In Umar's case, a Periodic Review Board (PRB) determined last August that his detention was “no longer necessary to protect against a continuing significant threat to the security of the United States.”

The PRB acknowledged Umar's “past terrorist-related activities and connections,” but found that the “risk” he “presents” could be mitigated by his “significantly compromised health condition,” his “record of compliance” within Guantanamo, and his “recent engagement with his family illustrating his intent to move forward in a positive manner.”

Even so, the PRB couldn't rule out the possibility that Umar would return to the jihad.





The August 2015 decision reads: “The PRB also recommends appropriate security assurances as determined by the Guantanamo Detainee Transfer Working Group, with special attention to those that would mitigate the threat the detainee [Umar] may pose with respect to propaganda, recruitment, and training of others.”

Unlike Umar, Salem Abdul Salem Ghereby was approved for transfer more than six years ago. But this doesn't mean that Obama's task force believed he was an innocent who could be freed without any security concerns. The task force recommended Ghereby for transfer “to a country outside the United States that will implement appropriate security measures.”

JTF-GTMO concluded that Ghereby was a “former explosives trainer and a veteran jihad fighter” in the LIFG. He was also allegedly “associated” with senior al Qaeda members, including Abdul Hadi al Iraqi (Bin Laden's primary paramilitary commander prior to 9/11) and Ibn Shaykh al Libi. Bin Laden appointed al Libi as the head of al Qaeda's forces during the Battle of Tora Bora in late 2001. (Al Iraqi is held at Guantanamo. Al Libi died in a Libyan prison in 2009.)

JTF-GTMO's analysts found that Ghereby “attended multiple training camps” and “received explosives training” from a “senior al Qaeda explosives expert” known as Abu Khabab al Masri. According to theleaked JTF-GTMO threat assessment for Ghereby, Masri's diary describes the explosives accident that cost Ghereby his fingers and vision in one eye.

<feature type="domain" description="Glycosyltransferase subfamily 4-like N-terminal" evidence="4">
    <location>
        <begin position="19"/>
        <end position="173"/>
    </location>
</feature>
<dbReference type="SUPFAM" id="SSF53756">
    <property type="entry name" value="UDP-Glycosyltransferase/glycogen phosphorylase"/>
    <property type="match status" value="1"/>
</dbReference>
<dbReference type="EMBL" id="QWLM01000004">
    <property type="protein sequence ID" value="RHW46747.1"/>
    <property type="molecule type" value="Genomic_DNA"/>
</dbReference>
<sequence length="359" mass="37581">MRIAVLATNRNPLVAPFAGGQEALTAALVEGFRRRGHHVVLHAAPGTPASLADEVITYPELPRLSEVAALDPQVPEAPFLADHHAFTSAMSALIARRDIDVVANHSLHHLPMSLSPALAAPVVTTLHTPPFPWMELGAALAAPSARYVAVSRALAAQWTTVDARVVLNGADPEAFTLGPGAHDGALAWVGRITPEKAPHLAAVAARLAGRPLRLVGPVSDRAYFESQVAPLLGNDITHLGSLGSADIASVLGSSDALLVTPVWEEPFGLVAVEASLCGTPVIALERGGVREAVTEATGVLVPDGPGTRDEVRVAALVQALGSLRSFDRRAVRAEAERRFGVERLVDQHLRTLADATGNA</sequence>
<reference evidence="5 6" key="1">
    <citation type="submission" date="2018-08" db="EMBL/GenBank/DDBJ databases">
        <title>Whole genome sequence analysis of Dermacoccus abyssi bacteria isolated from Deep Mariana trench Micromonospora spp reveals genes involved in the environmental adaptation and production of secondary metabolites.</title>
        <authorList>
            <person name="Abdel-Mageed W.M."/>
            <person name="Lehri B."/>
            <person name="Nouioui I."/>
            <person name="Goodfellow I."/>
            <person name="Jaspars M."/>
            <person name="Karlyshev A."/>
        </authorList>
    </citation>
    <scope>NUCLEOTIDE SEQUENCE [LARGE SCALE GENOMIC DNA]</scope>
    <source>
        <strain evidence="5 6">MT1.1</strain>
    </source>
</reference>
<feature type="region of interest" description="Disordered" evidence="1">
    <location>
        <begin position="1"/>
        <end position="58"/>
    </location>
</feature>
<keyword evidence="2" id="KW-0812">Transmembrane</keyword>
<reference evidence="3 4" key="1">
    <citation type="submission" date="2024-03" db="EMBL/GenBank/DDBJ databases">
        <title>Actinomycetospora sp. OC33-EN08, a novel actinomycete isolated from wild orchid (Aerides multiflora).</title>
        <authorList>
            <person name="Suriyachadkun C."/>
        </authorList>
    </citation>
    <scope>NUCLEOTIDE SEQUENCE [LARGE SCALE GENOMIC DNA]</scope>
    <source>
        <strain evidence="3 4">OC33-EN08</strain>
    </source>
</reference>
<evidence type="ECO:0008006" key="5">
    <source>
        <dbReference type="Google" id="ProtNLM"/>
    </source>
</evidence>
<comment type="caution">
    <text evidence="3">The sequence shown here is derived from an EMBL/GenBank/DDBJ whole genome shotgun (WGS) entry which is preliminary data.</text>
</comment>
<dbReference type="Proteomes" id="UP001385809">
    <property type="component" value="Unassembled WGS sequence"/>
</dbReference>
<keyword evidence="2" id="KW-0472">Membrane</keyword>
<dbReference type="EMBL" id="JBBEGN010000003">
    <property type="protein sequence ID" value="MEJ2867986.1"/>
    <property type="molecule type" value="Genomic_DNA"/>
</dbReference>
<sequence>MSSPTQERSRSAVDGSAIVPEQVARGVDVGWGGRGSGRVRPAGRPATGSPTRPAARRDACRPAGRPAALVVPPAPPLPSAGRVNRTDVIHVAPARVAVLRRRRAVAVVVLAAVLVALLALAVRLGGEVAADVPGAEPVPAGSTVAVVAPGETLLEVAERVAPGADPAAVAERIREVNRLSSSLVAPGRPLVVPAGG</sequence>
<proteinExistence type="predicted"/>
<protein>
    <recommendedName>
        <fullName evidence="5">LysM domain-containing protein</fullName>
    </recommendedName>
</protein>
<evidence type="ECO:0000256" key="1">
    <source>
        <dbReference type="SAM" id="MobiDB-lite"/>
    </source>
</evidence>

JTF-GTMO's analysts also assessed that Ghereby participated in the Battle of Tora Bora and fled the mountain range with Ibn Shaykh al Libi and other jihadists.




Nothing in the available files for Umar or Ghereby suggests that Senegal's decision to take them was a great humanitarian act, as Secretary Kerry would have it. The Republic of Senegal is now responsible for implementing “appropriate security measures” to ensure that neither of them returns to the fight. As the rising number of recidivists shows, foreign countries have found it difficult to stop former detainees from rejoining the jihad. But perhaps such measures will not be necessary and other factors, such as Umar's health, will mitigate the risks they pose.

It is worth noting that the jihadists are operating throughout North and West Africa. The LIFG, which Umar and Ghereby served, found new life in North Africa during the uprising against Muammar Gaddafi and afterwards. In fact, Osama bin Laden and his top lieutenant believed in early 2011 that “an active Jihadist Islamic renaissance” was “underway.” Al Qaeda was encouraged by the fact that many LIFG members had been freed from jail. One of them was another ex-Guantanamo detainee and LIFG leader: Sufian Ben Qumu. Today, Ben Qumu is best known for his putative role in the Sept. 11, 2012 attacks in Benghazi.


Al Qaeda